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Wednesday, June 29, 2011
Kan hints at playing nuclear energy card
Whether to promote nuclear power will be the most crucial issue in the next national election, Prime Minister Naoto Kan said Tuesday, rekindling speculation that he may want to dissolve the Lower House over energy policy.
Kan made the comment during a meeting of Democratic Party of Japan lawmakers, many of whom were sharply critical of his changes to the Cabinet lineup on Monday.
Many DPJ members now suspect that Kan may be trying to remain in power as long as possible, and that he could dissolve the Lower House for a snap election to appeal to voters who have started calling for use of non-nuclear power in the face of the crisis at the Fukushima No. 1 power plant.
"Which direction we will take in energy policy will be the biggest issue in the next national election," Kan told DPJ lawmakers from both chambers of the Diet.
"I hope we can show a certain direction regarding nuclear power administration to remove the sources of trouble for future generations."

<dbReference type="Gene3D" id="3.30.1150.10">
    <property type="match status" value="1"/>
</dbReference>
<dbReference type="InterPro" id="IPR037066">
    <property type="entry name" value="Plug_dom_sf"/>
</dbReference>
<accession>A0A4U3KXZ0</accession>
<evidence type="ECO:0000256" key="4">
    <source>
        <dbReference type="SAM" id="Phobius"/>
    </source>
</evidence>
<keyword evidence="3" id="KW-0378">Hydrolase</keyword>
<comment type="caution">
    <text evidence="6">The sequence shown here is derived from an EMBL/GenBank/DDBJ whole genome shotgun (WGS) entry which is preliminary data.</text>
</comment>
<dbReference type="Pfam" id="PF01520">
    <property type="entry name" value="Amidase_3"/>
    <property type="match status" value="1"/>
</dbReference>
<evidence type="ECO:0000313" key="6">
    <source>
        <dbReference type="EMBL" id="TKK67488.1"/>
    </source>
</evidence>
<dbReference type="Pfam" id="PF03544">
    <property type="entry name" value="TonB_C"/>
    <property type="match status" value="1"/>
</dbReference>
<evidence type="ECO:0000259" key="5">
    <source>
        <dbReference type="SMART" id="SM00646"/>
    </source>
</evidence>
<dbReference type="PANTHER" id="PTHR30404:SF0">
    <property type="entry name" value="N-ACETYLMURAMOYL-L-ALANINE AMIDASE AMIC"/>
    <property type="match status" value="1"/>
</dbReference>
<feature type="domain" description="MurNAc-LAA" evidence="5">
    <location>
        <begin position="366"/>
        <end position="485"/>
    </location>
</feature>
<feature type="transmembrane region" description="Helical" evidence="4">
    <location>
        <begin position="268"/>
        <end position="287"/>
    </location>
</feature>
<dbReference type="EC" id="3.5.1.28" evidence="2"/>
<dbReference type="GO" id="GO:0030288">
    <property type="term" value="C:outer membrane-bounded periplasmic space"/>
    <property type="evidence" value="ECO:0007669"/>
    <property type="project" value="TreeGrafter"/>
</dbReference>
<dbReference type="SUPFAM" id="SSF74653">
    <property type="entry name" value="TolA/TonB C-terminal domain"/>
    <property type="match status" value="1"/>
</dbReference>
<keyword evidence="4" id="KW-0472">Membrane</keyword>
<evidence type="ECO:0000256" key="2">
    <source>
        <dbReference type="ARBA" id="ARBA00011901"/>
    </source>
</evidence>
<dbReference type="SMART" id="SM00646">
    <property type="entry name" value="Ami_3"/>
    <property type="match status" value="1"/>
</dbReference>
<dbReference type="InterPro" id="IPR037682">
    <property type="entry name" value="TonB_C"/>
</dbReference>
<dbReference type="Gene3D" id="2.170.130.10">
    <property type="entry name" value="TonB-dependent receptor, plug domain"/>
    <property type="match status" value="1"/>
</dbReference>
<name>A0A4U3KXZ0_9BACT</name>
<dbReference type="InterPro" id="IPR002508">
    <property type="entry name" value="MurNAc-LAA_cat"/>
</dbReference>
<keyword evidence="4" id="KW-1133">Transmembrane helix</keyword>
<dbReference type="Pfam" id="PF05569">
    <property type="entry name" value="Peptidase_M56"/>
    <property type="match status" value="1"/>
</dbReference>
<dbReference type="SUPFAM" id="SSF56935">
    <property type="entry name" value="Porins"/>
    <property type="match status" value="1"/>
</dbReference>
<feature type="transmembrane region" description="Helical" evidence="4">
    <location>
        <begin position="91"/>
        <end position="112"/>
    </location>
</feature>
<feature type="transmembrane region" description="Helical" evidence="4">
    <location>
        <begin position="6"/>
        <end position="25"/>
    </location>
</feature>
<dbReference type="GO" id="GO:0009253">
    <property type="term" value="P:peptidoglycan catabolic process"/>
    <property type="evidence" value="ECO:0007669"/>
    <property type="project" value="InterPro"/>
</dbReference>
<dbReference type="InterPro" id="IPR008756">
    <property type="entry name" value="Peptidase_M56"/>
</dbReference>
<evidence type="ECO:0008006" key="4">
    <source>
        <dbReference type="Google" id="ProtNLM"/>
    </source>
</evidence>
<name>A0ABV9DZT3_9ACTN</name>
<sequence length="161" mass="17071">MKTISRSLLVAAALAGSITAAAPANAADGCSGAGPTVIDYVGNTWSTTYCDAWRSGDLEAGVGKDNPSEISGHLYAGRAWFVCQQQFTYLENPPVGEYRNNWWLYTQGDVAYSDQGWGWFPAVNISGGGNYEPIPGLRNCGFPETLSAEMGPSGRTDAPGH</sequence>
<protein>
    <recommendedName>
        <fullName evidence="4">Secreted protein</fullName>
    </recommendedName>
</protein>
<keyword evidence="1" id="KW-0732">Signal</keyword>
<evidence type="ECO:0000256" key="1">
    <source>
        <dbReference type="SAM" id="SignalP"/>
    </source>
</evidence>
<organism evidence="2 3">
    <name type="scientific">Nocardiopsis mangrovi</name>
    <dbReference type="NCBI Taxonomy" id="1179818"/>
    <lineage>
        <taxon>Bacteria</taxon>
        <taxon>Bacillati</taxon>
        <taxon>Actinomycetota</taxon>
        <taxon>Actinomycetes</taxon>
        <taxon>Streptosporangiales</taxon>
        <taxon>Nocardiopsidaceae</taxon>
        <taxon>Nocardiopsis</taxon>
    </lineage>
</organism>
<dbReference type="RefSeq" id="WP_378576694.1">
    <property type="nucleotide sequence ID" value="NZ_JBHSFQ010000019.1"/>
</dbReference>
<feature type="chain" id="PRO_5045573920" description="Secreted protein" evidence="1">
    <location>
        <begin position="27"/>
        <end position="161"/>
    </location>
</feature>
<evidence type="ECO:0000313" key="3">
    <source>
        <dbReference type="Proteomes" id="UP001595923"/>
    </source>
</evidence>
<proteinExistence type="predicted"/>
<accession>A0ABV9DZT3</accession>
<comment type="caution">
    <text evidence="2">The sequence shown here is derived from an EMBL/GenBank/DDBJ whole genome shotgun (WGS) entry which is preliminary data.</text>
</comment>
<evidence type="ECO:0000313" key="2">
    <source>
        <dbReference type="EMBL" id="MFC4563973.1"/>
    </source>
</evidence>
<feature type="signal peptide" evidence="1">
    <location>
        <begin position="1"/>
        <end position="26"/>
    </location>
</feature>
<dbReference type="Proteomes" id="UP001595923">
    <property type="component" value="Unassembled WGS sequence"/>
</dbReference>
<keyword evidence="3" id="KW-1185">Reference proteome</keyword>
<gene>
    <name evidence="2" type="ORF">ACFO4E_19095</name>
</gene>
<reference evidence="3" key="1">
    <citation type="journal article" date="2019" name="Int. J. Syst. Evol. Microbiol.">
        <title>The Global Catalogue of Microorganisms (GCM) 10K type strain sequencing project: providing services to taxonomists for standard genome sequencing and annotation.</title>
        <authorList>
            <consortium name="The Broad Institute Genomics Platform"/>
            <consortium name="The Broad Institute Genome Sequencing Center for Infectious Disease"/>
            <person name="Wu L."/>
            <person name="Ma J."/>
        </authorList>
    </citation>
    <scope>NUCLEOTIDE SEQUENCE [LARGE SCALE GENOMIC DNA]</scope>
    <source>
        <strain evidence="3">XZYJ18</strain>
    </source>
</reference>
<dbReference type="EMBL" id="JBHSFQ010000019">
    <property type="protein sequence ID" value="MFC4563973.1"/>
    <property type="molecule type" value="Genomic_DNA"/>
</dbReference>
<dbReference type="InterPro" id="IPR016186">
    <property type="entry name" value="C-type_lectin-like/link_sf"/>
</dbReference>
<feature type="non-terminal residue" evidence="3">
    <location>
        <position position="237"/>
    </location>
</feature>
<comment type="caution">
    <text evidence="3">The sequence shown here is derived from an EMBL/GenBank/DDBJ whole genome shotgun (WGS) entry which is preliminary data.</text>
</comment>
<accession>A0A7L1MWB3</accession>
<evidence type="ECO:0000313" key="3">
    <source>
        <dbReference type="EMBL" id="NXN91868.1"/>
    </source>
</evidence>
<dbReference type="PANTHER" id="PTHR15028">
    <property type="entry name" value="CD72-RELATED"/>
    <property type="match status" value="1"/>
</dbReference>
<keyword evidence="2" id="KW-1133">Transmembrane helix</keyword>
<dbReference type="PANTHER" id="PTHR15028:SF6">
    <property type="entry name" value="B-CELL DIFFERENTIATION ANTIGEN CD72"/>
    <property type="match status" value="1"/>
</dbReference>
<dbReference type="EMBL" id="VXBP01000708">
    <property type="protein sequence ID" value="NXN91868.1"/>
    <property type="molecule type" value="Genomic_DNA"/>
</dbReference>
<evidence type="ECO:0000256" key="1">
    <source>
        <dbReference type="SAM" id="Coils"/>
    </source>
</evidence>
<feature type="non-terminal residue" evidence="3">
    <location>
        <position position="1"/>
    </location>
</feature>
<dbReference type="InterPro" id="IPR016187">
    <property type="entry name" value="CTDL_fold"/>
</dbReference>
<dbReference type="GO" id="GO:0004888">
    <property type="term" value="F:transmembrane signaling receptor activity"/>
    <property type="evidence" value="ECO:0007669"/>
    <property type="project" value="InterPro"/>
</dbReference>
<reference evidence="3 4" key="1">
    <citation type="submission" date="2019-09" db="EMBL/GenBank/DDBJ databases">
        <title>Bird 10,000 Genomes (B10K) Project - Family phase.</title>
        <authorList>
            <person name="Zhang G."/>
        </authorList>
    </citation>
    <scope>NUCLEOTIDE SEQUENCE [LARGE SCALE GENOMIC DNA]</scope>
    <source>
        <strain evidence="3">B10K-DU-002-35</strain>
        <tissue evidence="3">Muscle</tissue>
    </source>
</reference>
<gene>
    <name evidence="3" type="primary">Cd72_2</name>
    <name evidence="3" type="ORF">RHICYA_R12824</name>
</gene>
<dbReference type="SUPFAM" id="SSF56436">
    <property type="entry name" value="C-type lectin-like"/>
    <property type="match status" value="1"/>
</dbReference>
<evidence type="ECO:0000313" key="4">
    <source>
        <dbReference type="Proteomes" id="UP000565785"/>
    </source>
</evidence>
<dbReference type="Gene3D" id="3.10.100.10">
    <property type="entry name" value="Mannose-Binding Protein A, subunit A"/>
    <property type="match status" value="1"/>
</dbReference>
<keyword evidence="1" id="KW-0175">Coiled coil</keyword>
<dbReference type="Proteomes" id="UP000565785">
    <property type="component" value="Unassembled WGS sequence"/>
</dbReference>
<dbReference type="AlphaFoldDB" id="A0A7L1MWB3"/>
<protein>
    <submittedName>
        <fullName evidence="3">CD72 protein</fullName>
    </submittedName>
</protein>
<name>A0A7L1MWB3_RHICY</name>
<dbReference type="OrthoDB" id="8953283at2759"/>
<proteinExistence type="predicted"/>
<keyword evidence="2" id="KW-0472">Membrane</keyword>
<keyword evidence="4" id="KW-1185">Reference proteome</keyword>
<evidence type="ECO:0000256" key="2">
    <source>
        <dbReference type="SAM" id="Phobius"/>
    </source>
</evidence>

Kan also reiterated the conditions for his resignation that he gave Monday — passage of a special bill to issue deficit-covering bonds, the second supplementary budget bill and a bill promoting renewable energy sources.
"I'm determined to give full scope to tackle these three bills within the time left to me," he said.
Soon after Kan left the meeting, a DPJ lawmaker asked if he might dissolve the Lower House over the energy issue. DPJ Secretary General Katsuya Okada said it's unlikely.
"I don't think (he will call) a snap election. There will be no time (for such an election) while victims (of the March 11 earthquake) are still suffering," he said.
During the meeting, Kan denied that he revamped the Cabinet on Monday just to remain in power longer.
He mainly discussed his resolve to push energy policy. But many DPJ lawmakers criticized Kan for damaging relations with the Liberal Democratic Party -the most powerful oppostion force — by recruiting LDP Upper House member Kazuyuki Hamada as parliamentary secretary for internal affairs and communications.